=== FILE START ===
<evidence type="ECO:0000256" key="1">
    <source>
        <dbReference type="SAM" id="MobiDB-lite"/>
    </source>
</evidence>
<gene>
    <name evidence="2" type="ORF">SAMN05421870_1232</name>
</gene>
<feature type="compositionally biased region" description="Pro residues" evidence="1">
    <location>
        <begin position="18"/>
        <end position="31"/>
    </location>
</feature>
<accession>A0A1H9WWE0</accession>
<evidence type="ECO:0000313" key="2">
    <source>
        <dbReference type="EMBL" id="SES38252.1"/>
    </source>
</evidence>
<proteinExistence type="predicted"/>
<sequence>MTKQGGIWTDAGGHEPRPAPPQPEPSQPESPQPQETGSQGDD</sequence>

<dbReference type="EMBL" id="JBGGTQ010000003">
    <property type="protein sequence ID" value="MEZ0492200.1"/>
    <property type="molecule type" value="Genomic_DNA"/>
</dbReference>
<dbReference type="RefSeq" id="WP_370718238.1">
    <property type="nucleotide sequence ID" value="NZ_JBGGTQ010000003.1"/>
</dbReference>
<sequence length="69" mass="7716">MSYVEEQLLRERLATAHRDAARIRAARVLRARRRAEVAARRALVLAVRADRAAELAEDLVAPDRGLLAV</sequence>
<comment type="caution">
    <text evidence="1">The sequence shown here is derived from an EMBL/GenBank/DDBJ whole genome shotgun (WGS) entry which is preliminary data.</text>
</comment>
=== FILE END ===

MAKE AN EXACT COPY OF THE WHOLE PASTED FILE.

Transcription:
<evidence type="ECO:0000256" key="1">
    <source>
        <dbReference type="SAM" id="MobiDB-lite"/>
    </source>
</evidence>
<gene>
    <name evidence="2" type="ORF">SAMN05421870_1232</name>
</gene>
<feature type="compositionally biased region" description="Pro residues" evidence="1">
    <location>
        <begin position="18"/>
        <end position="31"/>
    </location>
</feature>
<accession>A0A1H9WWE0</accession>
<evidence type="ECO:0000313" key="2">
    <source>
        <dbReference type="EMBL" id="SES38252.1"/>
    </source>
</evidence>
<proteinExistence type="predicted"/>
<sequence>MTKQGGIWTDAGGHEPRPAPPQPEPSQPESPQPQETGSQGDD</sequence>

<dbReference type="EMBL" id="JBGGTQ010000003">
    <property type="protein sequence ID" value="MEZ0492200.1"/>
    <property type="molecule type" value="Genomic_DNA"/>
</dbReference>
<dbReference type="RefSeq" id="WP_370718238.1">
    <property type="nucleotide sequence ID" value="NZ_JBGGTQ010000003.1"/>
</dbReference>
<sequence length="69" mass="7716">MSYVEEQLLRERLATAHRDAARIRAARVLRARRRAEVAARRALVLAVRADRAAELAEDLVAPDRGLLAV</sequence>
<comment type="caution">
    <text evidence="1">The sequence shown here is derived from an EMBL/GenBank/DDBJ whole genome shotgun (WGS) entry which is preliminary data.</text>
</comment>